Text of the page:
Private Business Intermediaries

Dangerous Staffing Levels in UK NHS Hospitals

16/01/2013 | By Sharmila Chauhan
The Labour Party has produced a report based on data from the Care Quality Commission (CQC) which suggests that a number of NHS hospitals do not have enough staff “to keep people safe and meet their health and welfare needs” This CQC standard is one that every part of the health service must meet and one that every hospital (whether NHS or private) is screened for in the UK.

Seventeen NHS hospitals were named at the last CQC to have inadequate staffing levels. There were:
Scarborough Hospital; Milton Keynes Hospital; Royal Cornwall Hospital; Walton Centre NHS Foundation Trust in Liverpool; Queen’s Hospital, Romford; Stamford & Rutland Hospital; Southampton General Hospital; Croydon University Hospital; Bodmin Hospital, Cornwall; Northampton General Hospital; St Peter’s Hospital, Maldon; Queen Mary’s Hospital, London; Chase Farm Hospital, London; Westmorland General Hospital; Pilgrim Hospital, Leicestershire; St Anne’s House, East Sussex; and Princess Royal Hospital, West Sussex.

A number of London Ambulance Service and eight mental health units were also warned about dangerous staffing levels. They were: Ainslie and Highams Inpatient Facility, London; The Campbell Centre, Bedford; Forston Clinic, Dorset; The Cavell Centre, Peterborough; The Bradgate Mental Health Unit, Leicestershire; Avon and Wiltshire NHS Mental Health Trust; Blackberry Hill Hospital, Bristol; and Park House, Manchester.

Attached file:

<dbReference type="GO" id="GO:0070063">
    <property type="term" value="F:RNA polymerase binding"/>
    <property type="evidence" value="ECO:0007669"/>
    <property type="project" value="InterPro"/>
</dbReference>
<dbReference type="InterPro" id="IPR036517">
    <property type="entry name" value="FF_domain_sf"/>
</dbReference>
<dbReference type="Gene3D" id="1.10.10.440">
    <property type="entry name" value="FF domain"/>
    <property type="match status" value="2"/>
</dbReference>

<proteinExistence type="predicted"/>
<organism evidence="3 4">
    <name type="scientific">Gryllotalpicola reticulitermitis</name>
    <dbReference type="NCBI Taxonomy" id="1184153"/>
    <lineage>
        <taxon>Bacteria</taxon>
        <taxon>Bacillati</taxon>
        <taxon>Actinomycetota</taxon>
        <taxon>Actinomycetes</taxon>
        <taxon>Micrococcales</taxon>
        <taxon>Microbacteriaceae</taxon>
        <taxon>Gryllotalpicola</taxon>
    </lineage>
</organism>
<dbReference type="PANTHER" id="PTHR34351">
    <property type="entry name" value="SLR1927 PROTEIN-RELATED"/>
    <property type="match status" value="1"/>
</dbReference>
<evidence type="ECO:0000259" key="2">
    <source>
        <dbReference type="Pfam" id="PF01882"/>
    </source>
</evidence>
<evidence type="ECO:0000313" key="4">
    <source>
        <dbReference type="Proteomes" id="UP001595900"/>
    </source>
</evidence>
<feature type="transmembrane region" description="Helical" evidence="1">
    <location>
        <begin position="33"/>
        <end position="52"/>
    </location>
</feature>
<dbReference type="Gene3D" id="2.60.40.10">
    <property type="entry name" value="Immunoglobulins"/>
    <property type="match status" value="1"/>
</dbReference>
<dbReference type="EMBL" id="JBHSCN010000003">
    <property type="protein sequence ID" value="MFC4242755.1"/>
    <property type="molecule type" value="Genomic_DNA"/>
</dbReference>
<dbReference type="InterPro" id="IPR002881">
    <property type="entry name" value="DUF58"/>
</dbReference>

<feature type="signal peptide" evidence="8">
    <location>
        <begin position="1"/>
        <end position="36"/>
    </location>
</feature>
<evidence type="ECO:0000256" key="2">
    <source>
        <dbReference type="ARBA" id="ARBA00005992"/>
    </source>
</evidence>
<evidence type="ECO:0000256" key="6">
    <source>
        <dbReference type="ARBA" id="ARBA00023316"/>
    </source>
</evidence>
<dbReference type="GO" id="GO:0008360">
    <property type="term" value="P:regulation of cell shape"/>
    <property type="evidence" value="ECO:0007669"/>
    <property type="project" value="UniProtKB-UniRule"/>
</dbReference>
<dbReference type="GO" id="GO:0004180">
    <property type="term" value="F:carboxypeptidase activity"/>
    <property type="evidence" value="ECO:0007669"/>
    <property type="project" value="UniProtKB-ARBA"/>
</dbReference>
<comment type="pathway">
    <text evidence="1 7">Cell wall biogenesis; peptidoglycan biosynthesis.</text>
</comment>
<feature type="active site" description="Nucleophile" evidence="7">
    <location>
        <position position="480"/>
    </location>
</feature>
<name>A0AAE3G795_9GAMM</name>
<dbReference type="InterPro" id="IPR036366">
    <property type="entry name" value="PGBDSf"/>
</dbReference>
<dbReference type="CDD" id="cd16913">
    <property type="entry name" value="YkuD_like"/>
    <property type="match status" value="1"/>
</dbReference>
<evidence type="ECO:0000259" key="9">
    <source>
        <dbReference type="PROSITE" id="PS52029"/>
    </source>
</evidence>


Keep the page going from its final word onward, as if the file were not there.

The impact of low staffing means that patients with dementia were in adequately cared for and often left in a way that they could not reach the nursing call bells, table, drinks or even their own clothing. Similarly, some midwives at a hospital in Romford, Essex were found to have inadequate skills and concequently women in labour were exposed to unnecessary risk. To see more on the report, click here.

Independent sector - keeping up levels of staff

Freedom Health took a look at the latest data for the independent sector from the CQC to see how it compared to the NHS. 

Only 10 out of 346 independent hospitals needed improvement in standard of staffing. The CQC reported to need to ‘take action’ at only one independent hospital in respect to ‘standards of providing care, treatment & support which meets people's needs’ but none of the independent hospitals were reported to have ‘action’ from the CQC with regards to the standards of staffing.